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Nine Pro Tips for Developer Productivity

Nine Pro Tips for Developer Productivity

Being productive is an essential skill for your success as a developer.

I’m not talking about working late nights or never taking breaks. It’s more about learning to set your priorities and goals and protecting your precious time.

All of this is especially important if you’re new to the software development industry. You have a window of opportunity to lay a strong foundation for making every day at your job a successful one.

If you learn to use the right tools and set the proper habits, increased productivity will lead to more happiness and work-life balance, more fun at work, increased respect from peers, and many opportunities for advancement in your field.

To help you set the right foundation, here are nine of the best tips for developer productivity.

Automate Everything You Can

Why spend one hour a day performing the same repetitive task when you could spend that time automating your chores forever?

In my daily job, for example, I realized that I spent a lot of time looking for tickets assigned to me on GitHub, so I used a little script that automatically sorts them and shows them to me in my note-taking tool.

Little actions like these can save you hours in the long run. Automating repetitive duties, from pushing to GitHub or migrating the DB, allow you to focus on the bigger challenges you need to tackle.

So from today, try to look at your daily workflow and ask yourself: which repetitive tasks could be automated and how?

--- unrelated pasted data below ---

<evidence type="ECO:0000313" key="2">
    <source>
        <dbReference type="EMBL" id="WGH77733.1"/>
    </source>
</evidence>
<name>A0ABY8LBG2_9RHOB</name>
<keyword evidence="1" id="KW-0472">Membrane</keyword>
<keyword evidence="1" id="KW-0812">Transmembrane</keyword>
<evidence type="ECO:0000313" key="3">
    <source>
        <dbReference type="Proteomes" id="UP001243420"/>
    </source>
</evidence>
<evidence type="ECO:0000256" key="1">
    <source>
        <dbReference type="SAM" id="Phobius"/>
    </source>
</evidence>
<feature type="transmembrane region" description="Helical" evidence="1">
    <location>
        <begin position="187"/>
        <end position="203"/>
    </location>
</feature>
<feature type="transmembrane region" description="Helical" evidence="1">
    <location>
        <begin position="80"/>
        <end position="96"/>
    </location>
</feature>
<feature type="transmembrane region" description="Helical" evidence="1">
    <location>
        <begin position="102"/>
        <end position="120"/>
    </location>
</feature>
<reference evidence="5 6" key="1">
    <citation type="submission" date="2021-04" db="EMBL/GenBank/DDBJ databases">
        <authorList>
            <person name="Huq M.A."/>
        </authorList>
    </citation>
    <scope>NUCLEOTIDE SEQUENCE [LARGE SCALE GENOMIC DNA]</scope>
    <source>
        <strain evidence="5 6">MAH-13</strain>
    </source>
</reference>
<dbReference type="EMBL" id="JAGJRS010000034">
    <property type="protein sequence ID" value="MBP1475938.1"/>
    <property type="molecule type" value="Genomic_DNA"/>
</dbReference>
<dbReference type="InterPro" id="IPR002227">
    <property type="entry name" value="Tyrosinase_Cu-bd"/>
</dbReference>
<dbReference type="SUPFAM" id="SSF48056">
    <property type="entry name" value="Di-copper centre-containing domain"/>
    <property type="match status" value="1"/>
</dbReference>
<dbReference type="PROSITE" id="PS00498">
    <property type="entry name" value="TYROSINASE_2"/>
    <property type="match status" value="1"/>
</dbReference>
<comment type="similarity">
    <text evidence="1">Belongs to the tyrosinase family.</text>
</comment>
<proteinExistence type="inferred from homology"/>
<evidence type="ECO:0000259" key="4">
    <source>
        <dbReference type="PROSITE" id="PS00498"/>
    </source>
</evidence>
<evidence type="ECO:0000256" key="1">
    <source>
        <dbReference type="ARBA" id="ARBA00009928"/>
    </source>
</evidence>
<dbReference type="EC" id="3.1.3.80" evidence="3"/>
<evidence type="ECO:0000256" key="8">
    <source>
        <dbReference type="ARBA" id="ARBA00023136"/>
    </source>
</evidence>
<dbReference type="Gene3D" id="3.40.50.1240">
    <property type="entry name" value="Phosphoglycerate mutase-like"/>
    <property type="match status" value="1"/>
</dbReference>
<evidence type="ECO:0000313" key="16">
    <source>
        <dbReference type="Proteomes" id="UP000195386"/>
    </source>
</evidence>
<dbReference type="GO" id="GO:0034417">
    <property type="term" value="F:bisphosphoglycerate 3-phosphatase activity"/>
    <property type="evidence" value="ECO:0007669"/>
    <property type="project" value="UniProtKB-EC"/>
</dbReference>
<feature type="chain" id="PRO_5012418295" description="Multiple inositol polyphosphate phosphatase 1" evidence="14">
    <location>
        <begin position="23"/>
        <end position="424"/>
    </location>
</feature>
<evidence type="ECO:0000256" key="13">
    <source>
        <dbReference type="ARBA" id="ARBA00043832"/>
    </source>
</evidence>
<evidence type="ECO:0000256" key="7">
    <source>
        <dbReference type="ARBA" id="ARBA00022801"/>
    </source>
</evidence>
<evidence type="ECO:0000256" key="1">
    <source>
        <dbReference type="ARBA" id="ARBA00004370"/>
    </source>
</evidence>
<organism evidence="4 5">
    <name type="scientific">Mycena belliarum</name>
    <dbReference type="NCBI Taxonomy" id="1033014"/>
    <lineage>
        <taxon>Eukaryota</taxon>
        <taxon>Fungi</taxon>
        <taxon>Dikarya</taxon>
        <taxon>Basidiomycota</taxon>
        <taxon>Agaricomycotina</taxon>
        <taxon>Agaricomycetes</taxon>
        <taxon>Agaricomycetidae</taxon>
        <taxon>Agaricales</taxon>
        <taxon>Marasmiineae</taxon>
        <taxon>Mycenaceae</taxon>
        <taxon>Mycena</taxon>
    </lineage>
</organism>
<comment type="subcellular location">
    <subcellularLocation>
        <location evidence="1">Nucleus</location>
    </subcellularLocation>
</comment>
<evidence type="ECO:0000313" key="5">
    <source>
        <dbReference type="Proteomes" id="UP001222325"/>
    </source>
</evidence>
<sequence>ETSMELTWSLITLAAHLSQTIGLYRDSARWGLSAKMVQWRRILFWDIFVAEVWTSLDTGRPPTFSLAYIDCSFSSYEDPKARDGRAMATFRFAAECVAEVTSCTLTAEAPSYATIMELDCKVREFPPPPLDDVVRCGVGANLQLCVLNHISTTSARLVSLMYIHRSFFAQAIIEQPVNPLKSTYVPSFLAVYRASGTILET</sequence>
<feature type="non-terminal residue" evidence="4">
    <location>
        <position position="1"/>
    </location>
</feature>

Use the Command Line

The command line is the secret weapon of every highly productive developer. You’re probably already using it every day to start the local servers of your app, but if you can take the time to explore and master this tool, it will do wonders for you.

Navigating through the UI, working with Git — all these operations take a lot less time when you grasp a few good command-line instructions.

💡 Pro tip: if you want to increase your productivity with the CLI further, take a look at the complex commands that you run often, and write aliases for them.

Take Regular Breaks

As a human being, you have a maximum attention span you can use during the day. So don’t expect to be highly focused for eight hours straight. Instead, shorter bursts of work are much better for your productivity.

Try to work on a time frame of forty-five minutes to one hour. You will notice many benefits, including:

  • Increased focus: by reducing the number of connected hours you have to focus, your brain will be less overstressed and able to concentrate.
  • Easier to resist temptations: if you know you will have many breaks during the day, you will be more inclined to focus on your current task and not let your mind wander.

Remove All Distractions

According to a study conducted by the University of California Irvine, if you get distracted, it will take you an average of twenty-three minutes to regain control of the task you were busy with. Imagine how much time you could have saved by eliminating all the distractions around you.

Coding is a very self-centered job in terms of your attention; you must be highly focused if you want to accomplish something.

When it’s time to work, make bad habits harder to pursue. Turn off your phone completely, or leave it where it’s hard to reach. If you’re working from home, ask your family not to distract you.

Don’t listen to music if it can be a source of distraction, or use relaxing sounds like lo-fi to help you focus.

“Bad habits repeat themselves again and again not because you don’t want to change, but because you have the wrong system for change.”- James Clear

Don’t Multitask

During your work day, you might be tempted to switch between multiple tasks. While you’re reviewing code, you may switch back to bug fixing your latest feature.

When you do this, you’re actually forcing your brain to reset every time you switch between contexts, the same as with distractions. Whenever you task switch, it takes a long time to get a hang on what’s happening.